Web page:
On April 20, 1999 at Columbine High School in the State of Colorado, two senior students, Eric Harris and Dylan Klebold, murdered twelve students and one teacher. They injured a total of 24 additional students and then committed suicide. In response to the event, a narrative film and a documentary were created that both had their say on what happened on that on that day. These are ‘Bowling for Columbine’ by Michael Moore and ‘Elephant’ by Gus Van Sant. In the documentary ‘Bowling for Columbine’ Michael Moore looks at the columbine shooting from around the subject. He doesn’t go into the details of the shooting, he explores more the reason why America has so many guns and why there is so much more gun violence. Whereas in the movie, ‘Elephant’, Van Sant follows around the two boys, Eric and Alex, the fictional versions of Eric Harris and Dylan Klebold, in their average day, what they get up to and what their school is like. ‘Elephant’ is better at portraying what happened because it gives us more of a reason why the boys might have done what they did. Where ‘Bowling for Columbine’ tries to show us why America does what they do and we get distracted from what happened at Columbine High School. In ‘Elephant’, we see what happened on that day from lots of different people’s perspective giving us a better view of why the boys did what they did on April 20, 1999.
Michael Moore in the documentary ‘Bowling for Columbine’, comes across as being very bias when portraying his view of what happened at Columbine High School on April 20, 1999. By having this bias and making it so obvious, the documentary is not as good at showing us what actually happened on the day of the shooting. His bias is seen when, he goes back through what has happened throughout history in America, trying to blame American culture affairs and losing sight of what actually happened at Columbine. In ‘Elephant’ we aren’t distracted by any of these irrelevant events that occurred around, we focus only on the boys and what they did. This puts us ‘in the shoes’ of Eric and Alex making us see what they did. Because we also see it from not only their perspective, but also the perspective of all the other kids at the school, we get an even better view at what happened during the Columbine shooting. This makes ‘Elephant’ better because we are able to make a judgement for ourselves of why we think the boys did what they did when they shot up Columbine.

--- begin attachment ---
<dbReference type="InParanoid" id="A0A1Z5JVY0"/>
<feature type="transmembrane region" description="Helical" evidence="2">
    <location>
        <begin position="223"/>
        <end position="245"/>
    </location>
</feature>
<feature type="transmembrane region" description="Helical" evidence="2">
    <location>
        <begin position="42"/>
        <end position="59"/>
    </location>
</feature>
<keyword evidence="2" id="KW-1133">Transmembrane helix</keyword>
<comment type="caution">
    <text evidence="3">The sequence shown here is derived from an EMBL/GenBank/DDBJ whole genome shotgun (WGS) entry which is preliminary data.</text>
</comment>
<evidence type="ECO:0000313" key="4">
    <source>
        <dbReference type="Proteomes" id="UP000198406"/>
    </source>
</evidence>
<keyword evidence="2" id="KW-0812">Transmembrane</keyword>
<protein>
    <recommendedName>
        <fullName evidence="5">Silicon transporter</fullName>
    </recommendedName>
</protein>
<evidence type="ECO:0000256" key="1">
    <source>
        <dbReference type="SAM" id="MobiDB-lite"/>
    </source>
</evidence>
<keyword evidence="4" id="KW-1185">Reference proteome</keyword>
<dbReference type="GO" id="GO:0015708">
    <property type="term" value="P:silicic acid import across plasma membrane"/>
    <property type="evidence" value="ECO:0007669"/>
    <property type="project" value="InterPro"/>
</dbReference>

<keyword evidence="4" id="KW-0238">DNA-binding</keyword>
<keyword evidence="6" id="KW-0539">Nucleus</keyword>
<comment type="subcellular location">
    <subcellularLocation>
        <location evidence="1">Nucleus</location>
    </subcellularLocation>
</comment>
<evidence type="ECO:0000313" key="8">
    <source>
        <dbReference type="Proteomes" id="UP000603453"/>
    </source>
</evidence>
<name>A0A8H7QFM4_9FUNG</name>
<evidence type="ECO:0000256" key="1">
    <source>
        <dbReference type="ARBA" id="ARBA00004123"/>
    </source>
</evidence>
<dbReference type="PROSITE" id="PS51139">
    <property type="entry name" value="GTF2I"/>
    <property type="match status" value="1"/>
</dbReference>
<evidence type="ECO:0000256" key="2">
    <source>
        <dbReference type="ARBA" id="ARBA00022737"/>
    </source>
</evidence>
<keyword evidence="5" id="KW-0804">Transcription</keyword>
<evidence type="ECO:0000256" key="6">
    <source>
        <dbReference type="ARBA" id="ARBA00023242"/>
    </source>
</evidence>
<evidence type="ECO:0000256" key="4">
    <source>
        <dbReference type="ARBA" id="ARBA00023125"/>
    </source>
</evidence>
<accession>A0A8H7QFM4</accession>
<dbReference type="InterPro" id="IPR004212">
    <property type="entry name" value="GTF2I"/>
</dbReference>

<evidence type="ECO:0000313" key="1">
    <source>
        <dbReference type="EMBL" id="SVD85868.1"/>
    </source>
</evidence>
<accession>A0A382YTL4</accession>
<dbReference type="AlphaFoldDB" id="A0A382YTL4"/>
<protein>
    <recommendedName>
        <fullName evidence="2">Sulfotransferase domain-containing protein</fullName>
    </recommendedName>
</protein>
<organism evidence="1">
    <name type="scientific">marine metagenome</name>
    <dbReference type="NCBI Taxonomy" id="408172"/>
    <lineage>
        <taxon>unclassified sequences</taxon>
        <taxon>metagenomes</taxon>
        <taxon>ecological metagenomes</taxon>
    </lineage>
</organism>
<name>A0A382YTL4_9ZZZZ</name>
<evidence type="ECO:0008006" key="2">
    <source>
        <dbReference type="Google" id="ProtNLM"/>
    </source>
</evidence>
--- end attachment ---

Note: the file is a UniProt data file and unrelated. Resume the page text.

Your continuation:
Tracking shots are used a lot to make audiences feel as though they are seeing what is happening through someone else’s eyes. They create another way for us to view the story from and make us not feel as though we are looking in on the event from the outside, but we are actually part of what is happening. In ‘Elephant’ this is used a lot, especially when the kids are walking down hallways most of the times by themselves. This gives us a view of what it would be like to be walking down there as those kids were. Another example of this tracking shot is when we follow both Eric and Alex as they walk through the hallways and are shooting up the school. By doing this we are in a way made to feel what they are feeling at the time and what it would look like to shoot as many people as they do. We are also more engaged in the film because we feel as though we are actually part of the story and what is happening and we don’t feel like we are just spectators of the event.
Audiences are usually shocked when they see violence or confronting scenes in movies and this can be a very persuasive way of showing people what has happened or what it would be like. In ‘Elephant’ there are a lot of very confronting scenes that capture our attention. The best example of this is at the end of the movie when Eric and Alex are shooting all the kids and some teachers in the school. This is very confronting because we see all the gory shots and when people are getting holes shot through them and dying. This is not